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The best answers to this question will be a combination of your own personal story, as well as why you’re choosing to pursue a DO program. It’s crucial that you don’t simply recite a description of what osteopathic medicine is, because the admissions team already knows. Instead, you can explain that you know what osteopathic medicine is by tying the tenets of osteopathy to your own beliefs and experiences. Your response can draw on facts about MDs as well for the purpose of comparison as it relates to your choice, or, to show you understand the distinction between the two, such as:
- "I want to become an osteopathic doctor because I believe that allopathic medicine is able to help many people who are experiencing pain or disease in a certain part of their body, but I firmly believe that many patients would benefit from alternative treatments, such as osteopathic manipulation and a whole-body approach to their care."
- "I have always had an interest in medicine and healthcare, and I’ve been fortunate enough to shadow in several departments at the local hospital throughout my undergraduate degree, including emergency medicine, dietetics, and osteopathy. However, since I was young, I believed in treating the root-cause of an issue and preventing further discomfort and disease, and found myself questioning the common approaches in western medicine. While I greatly respect all medical fields, becoming an osteopathic physician was always something I wanted to do because I believe that the holistic approach, manual manipulations and preventative tactics used by osteopaths can help patients achieve optimal health, and this is something I’d be grateful to provide to as many people as I can in my lifetime."
- "My family has been involved in the medical field for generations, so it's something I've always known about and respected. However, watching my aunt fight cancer, and witnessing how much her DO helped her recover and reclaim her physical strength an wellness after several rounds of chemo, is what really opened my eyes to the interconnectedness of the human nervous system and body. It made me greatly respect holistic approaches to medicine, so, for three years now I’ve known with certainty that I didn’t want to be an MD who treats a specific pain or illness, but a DO who can help patients prevent and treat a variety of whole-body issues and become well."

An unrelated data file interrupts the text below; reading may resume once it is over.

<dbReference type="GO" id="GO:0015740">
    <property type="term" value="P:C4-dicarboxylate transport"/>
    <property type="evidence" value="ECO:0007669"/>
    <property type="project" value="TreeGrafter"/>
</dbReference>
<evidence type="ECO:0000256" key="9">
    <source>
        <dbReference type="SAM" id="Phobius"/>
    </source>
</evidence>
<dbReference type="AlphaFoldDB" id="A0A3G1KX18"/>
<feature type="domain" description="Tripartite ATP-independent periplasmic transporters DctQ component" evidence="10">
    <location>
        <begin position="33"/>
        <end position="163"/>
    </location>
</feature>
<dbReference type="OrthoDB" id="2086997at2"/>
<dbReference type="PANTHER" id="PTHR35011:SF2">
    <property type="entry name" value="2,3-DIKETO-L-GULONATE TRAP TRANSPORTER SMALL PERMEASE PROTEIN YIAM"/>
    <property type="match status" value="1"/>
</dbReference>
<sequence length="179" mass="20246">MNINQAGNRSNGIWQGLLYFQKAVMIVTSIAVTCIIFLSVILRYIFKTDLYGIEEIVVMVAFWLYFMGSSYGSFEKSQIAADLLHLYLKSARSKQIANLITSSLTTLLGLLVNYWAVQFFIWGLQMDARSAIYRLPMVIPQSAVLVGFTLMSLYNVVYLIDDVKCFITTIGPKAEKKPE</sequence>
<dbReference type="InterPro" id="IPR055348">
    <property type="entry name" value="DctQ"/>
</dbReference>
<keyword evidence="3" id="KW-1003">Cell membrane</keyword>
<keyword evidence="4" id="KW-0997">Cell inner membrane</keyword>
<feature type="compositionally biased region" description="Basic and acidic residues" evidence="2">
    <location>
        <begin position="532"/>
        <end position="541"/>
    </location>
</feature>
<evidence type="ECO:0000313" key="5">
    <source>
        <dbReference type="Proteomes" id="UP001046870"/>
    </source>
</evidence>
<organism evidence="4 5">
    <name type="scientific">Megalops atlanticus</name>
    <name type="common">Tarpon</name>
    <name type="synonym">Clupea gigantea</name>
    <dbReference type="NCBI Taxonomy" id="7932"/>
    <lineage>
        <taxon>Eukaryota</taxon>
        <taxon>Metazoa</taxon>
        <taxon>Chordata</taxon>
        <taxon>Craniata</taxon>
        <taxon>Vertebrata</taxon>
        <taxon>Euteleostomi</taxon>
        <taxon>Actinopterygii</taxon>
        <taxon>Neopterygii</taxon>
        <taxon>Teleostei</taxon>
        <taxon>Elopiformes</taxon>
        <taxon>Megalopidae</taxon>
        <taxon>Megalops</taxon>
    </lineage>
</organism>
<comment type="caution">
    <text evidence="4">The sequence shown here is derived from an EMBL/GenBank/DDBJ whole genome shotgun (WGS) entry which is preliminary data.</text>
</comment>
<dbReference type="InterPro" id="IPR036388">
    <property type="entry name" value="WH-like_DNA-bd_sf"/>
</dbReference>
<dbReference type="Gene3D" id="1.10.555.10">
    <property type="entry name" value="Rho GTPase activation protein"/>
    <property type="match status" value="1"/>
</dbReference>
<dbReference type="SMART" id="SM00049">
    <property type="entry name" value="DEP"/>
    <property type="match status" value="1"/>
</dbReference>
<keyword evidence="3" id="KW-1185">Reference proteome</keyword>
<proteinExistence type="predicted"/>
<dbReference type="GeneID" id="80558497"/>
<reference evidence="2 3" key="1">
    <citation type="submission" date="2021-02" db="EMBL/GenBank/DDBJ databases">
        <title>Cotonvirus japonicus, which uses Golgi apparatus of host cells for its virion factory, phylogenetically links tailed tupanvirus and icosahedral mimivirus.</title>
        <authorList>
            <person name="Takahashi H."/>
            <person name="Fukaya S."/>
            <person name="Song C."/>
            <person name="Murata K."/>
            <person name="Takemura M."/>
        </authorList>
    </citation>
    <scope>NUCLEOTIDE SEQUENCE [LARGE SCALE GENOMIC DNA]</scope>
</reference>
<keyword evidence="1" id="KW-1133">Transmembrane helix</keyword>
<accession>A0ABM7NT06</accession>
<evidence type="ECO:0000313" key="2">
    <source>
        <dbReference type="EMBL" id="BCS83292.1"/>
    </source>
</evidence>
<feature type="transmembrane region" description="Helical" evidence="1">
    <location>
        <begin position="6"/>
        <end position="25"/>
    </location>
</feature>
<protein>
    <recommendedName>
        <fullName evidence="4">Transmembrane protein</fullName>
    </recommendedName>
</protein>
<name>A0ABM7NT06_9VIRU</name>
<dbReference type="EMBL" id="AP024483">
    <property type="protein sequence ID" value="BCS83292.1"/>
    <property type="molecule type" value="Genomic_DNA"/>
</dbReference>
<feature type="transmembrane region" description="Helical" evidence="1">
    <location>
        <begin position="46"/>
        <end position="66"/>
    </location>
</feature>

Your response must be authentic and convincing. By solely focussing on favoring holistic medicine over other fields, or by writing a weak, uninspired essay, you’re showing the admissions teams that you may not be the best fit for their DO program, either because your intentions aren’t clear, or you’re stuck on one premise.
To structure your essay in a way that flows well and offers a concise, but detailed response, you should aim to describe why osteopathic medicine is a good fit for you, and why you would make a great DO. You must also provide enough detail to convince the admissions team that you are capable and motivated…don’t simply promise them that you are, provide examples to back up your claim!
There are several that are common, and many require a professional-yet-personal style of writing. Word counts can vary depending on your chosen institution, so it’s always best to double check what each individual application requires prior to writing. In general, most secondary essays require anywhere from 250-1000 words. This is a broad range, and that is why it’s crucial to ensure you follow the instructions set out by each institution carefully!
Your essay should have a clear introduction, a few body paragraphs explaining why you’re interested in osteopathy above all else, a chronological detail of any relevant events that inspired you to pursue medicine and osteopathy, and a concluding paragraph that summarizes why you’d be a good fit. Finally, as with any and all admissions essays, steer clear of unusual fonts and formats. Keep it neat, legible, free of errors, and professional. Be sure to write several drafts, take your time, and even have your essay proofread by a trusted individual, or a , should you require additional support.
When answering the secondary essay prompt “why osteopathic medicine”, you should structure your response to flow like this: